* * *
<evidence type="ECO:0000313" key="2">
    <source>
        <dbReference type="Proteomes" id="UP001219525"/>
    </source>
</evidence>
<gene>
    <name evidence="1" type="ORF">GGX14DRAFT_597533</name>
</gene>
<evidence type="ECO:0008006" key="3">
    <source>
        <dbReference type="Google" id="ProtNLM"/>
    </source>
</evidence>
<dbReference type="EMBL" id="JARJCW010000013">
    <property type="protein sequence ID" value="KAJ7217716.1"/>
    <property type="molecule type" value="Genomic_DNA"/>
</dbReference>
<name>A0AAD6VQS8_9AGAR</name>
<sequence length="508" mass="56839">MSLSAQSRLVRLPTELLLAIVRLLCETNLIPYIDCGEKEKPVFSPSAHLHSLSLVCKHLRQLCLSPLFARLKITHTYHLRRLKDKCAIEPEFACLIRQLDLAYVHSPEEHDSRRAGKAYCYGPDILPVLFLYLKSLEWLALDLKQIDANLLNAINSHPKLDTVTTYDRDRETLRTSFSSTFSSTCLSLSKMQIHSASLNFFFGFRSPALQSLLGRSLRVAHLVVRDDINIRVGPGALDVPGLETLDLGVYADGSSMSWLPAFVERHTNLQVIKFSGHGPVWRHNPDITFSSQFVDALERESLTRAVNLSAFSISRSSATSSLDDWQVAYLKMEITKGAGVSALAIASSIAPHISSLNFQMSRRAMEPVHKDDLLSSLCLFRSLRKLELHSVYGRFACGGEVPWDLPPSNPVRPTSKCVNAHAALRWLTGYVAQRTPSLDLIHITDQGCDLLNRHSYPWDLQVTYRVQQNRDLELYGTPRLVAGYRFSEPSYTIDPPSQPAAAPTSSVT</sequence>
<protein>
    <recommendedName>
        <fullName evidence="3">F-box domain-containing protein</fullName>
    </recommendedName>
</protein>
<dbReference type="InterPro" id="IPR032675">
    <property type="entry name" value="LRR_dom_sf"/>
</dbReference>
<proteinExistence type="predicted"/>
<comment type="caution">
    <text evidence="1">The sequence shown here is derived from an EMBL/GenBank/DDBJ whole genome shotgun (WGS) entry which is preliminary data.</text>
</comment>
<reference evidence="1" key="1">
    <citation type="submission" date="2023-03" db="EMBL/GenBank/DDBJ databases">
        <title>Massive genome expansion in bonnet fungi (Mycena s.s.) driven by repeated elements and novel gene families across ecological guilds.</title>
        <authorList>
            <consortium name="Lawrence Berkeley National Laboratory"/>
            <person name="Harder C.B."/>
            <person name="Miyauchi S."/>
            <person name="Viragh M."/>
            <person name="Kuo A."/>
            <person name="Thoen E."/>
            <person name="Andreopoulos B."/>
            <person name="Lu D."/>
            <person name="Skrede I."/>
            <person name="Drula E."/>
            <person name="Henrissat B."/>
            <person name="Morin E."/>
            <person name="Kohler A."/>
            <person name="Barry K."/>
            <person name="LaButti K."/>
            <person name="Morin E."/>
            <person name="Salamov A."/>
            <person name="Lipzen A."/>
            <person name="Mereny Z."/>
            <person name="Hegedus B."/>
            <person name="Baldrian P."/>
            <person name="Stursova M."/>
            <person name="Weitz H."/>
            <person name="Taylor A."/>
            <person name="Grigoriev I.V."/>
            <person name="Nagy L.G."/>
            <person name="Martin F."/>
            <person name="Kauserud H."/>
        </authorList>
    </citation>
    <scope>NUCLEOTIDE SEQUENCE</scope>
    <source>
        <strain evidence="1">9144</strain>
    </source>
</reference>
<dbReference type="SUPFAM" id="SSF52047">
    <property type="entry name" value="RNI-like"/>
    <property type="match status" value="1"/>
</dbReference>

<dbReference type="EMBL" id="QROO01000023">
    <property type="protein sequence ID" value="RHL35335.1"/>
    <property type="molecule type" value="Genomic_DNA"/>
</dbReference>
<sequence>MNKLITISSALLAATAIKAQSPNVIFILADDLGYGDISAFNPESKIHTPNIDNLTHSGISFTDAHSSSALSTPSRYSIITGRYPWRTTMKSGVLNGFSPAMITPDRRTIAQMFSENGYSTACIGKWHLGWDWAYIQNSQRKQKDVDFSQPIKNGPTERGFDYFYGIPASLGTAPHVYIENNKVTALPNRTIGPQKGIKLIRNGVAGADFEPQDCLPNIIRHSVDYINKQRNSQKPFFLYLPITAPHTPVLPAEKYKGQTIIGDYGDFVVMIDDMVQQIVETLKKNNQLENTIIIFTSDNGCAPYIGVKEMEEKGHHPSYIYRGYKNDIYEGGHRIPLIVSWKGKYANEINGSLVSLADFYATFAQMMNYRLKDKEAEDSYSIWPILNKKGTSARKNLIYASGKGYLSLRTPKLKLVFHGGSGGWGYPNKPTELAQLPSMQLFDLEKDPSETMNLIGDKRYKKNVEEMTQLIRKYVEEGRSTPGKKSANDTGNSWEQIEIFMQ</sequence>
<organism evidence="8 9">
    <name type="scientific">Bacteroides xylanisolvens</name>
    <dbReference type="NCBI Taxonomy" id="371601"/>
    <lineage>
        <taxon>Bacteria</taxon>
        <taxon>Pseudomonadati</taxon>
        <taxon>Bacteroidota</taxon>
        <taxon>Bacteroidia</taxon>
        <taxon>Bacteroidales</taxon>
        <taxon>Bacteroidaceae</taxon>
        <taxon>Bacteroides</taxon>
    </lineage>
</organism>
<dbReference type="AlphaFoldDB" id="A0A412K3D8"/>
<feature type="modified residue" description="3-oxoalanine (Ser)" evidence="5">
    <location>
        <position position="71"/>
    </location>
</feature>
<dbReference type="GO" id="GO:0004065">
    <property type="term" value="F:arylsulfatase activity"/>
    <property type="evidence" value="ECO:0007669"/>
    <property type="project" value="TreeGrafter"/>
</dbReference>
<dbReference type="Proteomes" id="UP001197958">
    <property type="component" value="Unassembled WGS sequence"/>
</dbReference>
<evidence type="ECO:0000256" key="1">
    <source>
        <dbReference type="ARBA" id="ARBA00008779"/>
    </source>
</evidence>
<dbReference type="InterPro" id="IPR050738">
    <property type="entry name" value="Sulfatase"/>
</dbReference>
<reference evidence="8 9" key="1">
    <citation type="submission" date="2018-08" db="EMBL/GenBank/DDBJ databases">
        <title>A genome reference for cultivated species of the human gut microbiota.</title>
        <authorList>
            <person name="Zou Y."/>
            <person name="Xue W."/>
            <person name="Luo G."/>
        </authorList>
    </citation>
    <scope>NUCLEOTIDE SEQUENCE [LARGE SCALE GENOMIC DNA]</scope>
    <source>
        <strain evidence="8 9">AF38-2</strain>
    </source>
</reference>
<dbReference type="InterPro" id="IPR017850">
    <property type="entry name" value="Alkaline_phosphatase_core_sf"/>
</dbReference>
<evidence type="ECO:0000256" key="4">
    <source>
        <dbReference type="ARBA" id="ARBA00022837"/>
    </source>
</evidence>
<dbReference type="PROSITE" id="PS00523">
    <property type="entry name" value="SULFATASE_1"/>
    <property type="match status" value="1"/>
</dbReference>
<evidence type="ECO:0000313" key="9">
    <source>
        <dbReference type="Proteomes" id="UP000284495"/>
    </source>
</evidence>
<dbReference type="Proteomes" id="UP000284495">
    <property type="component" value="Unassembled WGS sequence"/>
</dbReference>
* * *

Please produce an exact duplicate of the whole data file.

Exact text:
<evidence type="ECO:0000313" key="2">
    <source>
        <dbReference type="Proteomes" id="UP001219525"/>
    </source>
</evidence>
<gene>
    <name evidence="1" type="ORF">GGX14DRAFT_597533</name>
</gene>
<evidence type="ECO:0008006" key="3">
    <source>
        <dbReference type="Google" id="ProtNLM"/>
    </source>
</evidence>
<dbReference type="EMBL" id="JARJCW010000013">
    <property type="protein sequence ID" value="KAJ7217716.1"/>
    <property type="molecule type" value="Genomic_DNA"/>
</dbReference>
<name>A0AAD6VQS8_9AGAR</name>
<sequence length="508" mass="56839">MSLSAQSRLVRLPTELLLAIVRLLCETNLIPYIDCGEKEKPVFSPSAHLHSLSLVCKHLRQLCLSPLFARLKITHTYHLRRLKDKCAIEPEFACLIRQLDLAYVHSPEEHDSRRAGKAYCYGPDILPVLFLYLKSLEWLALDLKQIDANLLNAINSHPKLDTVTTYDRDRETLRTSFSSTFSSTCLSLSKMQIHSASLNFFFGFRSPALQSLLGRSLRVAHLVVRDDINIRVGPGALDVPGLETLDLGVYADGSSMSWLPAFVERHTNLQVIKFSGHGPVWRHNPDITFSSQFVDALERESLTRAVNLSAFSISRSSATSSLDDWQVAYLKMEITKGAGVSALAIASSIAPHISSLNFQMSRRAMEPVHKDDLLSSLCLFRSLRKLELHSVYGRFACGGEVPWDLPPSNPVRPTSKCVNAHAALRWLTGYVAQRTPSLDLIHITDQGCDLLNRHSYPWDLQVTYRVQQNRDLELYGTPRLVAGYRFSEPSYTIDPPSQPAAAPTSSVT</sequence>
<protein>
    <recommendedName>
        <fullName evidence="3">F-box domain-containing protein</fullName>
    </recommendedName>
</protein>
<dbReference type="InterPro" id="IPR032675">
    <property type="entry name" value="LRR_dom_sf"/>
</dbReference>
<proteinExistence type="predicted"/>
<comment type="caution">
    <text evidence="1">The sequence shown here is derived from an EMBL/GenBank/DDBJ whole genome shotgun (WGS) entry which is preliminary data.</text>
</comment>
<reference evidence="1" key="1">
    <citation type="submission" date="2023-03" db="EMBL/GenBank/DDBJ databases">
        <title>Massive genome expansion in bonnet fungi (Mycena s.s.) driven by repeated elements and novel gene families across ecological guilds.</title>
        <authorList>
            <consortium name="Lawrence Berkeley National Laboratory"/>
            <person name="Harder C.B."/>
            <person name="Miyauchi S."/>
            <person name="Viragh M."/>
            <person name="Kuo A."/>
            <person name="Thoen E."/>
            <person name="Andreopoulos B."/>
            <person name="Lu D."/>
            <person name="Skrede I."/>
            <person name="Drula E."/>
            <person name="Henrissat B."/>
            <person name="Morin E."/>
            <person name="Kohler A."/>
            <person name="Barry K."/>
            <person name="LaButti K."/>
            <person name="Morin E."/>
            <person name="Salamov A."/>
            <person name="Lipzen A."/>
            <person name="Mereny Z."/>
            <person name="Hegedus B."/>
            <person name="Baldrian P."/>
            <person name="Stursova M."/>
            <person name="Weitz H."/>
            <person name="Taylor A."/>
            <person name="Grigoriev I.V."/>
            <person name="Nagy L.G."/>
            <person name="Martin F."/>
            <person name="Kauserud H."/>
        </authorList>
    </citation>
    <scope>NUCLEOTIDE SEQUENCE</scope>
    <source>
        <strain evidence="1">9144</strain>
    </source>
</reference>
<dbReference type="SUPFAM" id="SSF52047">
    <property type="entry name" value="RNI-like"/>
    <property type="match status" value="1"/>
</dbReference>

<dbReference type="EMBL" id="QROO01000023">
    <property type="protein sequence ID" value="RHL35335.1"/>
    <property type="molecule type" value="Genomic_DNA"/>
</dbReference>
<sequence>MNKLITISSALLAATAIKAQSPNVIFILADDLGYGDISAFNPESKIHTPNIDNLTHSGISFTDAHSSSALSTPSRYSIITGRYPWRTTMKSGVLNGFSPAMITPDRRTIAQMFSENGYSTACIGKWHLGWDWAYIQNSQRKQKDVDFSQPIKNGPTERGFDYFYGIPASLGTAPHVYIENNKVTALPNRTIGPQKGIKLIRNGVAGADFEPQDCLPNIIRHSVDYINKQRNSQKPFFLYLPITAPHTPVLPAEKYKGQTIIGDYGDFVVMIDDMVQQIVETLKKNNQLENTIIIFTSDNGCAPYIGVKEMEEKGHHPSYIYRGYKNDIYEGGHRIPLIVSWKGKYANEINGSLVSLADFYATFAQMMNYRLKDKEAEDSYSIWPILNKKGTSARKNLIYASGKGYLSLRTPKLKLVFHGGSGGWGYPNKPTELAQLPSMQLFDLEKDPSETMNLIGDKRYKKNVEEMTQLIRKYVEEGRSTPGKKSANDTGNSWEQIEIFMQ</sequence>
<organism evidence="8 9">
    <name type="scientific">Bacteroides xylanisolvens</name>
    <dbReference type="NCBI Taxonomy" id="371601"/>
    <lineage>
        <taxon>Bacteria</taxon>
        <taxon>Pseudomonadati</taxon>
        <taxon>Bacteroidota</taxon>
        <taxon>Bacteroidia</taxon>
        <taxon>Bacteroidales</taxon>
        <taxon>Bacteroidaceae</taxon>
        <taxon>Bacteroides</taxon>
    </lineage>
</organism>
<dbReference type="AlphaFoldDB" id="A0A412K3D8"/>
<feature type="modified residue" description="3-oxoalanine (Ser)" evidence="5">
    <location>
        <position position="71"/>
    </location>
</feature>
<dbReference type="GO" id="GO:0004065">
    <property type="term" value="F:arylsulfatase activity"/>
    <property type="evidence" value="ECO:0007669"/>
    <property type="project" value="TreeGrafter"/>
</dbReference>
<dbReference type="Proteomes" id="UP001197958">
    <property type="component" value="Unassembled WGS sequence"/>
</dbReference>
<evidence type="ECO:0000256" key="1">
    <source>
        <dbReference type="ARBA" id="ARBA00008779"/>
    </source>
</evidence>
<dbReference type="InterPro" id="IPR050738">
    <property type="entry name" value="Sulfatase"/>
</dbReference>
<reference evidence="8 9" key="1">
    <citation type="submission" date="2018-08" db="EMBL/GenBank/DDBJ databases">
        <title>A genome reference for cultivated species of the human gut microbiota.</title>
        <authorList>
            <person name="Zou Y."/>
            <person name="Xue W."/>
            <person name="Luo G."/>
        </authorList>
    </citation>
    <scope>NUCLEOTIDE SEQUENCE [LARGE SCALE GENOMIC DNA]</scope>
    <source>
        <strain evidence="8 9">AF38-2</strain>
    </source>
</reference>
<dbReference type="InterPro" id="IPR017850">
    <property type="entry name" value="Alkaline_phosphatase_core_sf"/>
</dbReference>
<evidence type="ECO:0000256" key="4">
    <source>
        <dbReference type="ARBA" id="ARBA00022837"/>
    </source>
</evidence>
<dbReference type="PROSITE" id="PS00523">
    <property type="entry name" value="SULFATASE_1"/>
    <property type="match status" value="1"/>
</dbReference>
<evidence type="ECO:0000313" key="9">
    <source>
        <dbReference type="Proteomes" id="UP000284495"/>
    </source>
</evidence>
<dbReference type="Proteomes" id="UP000284495">
    <property type="component" value="Unassembled WGS sequence"/>
</dbReference>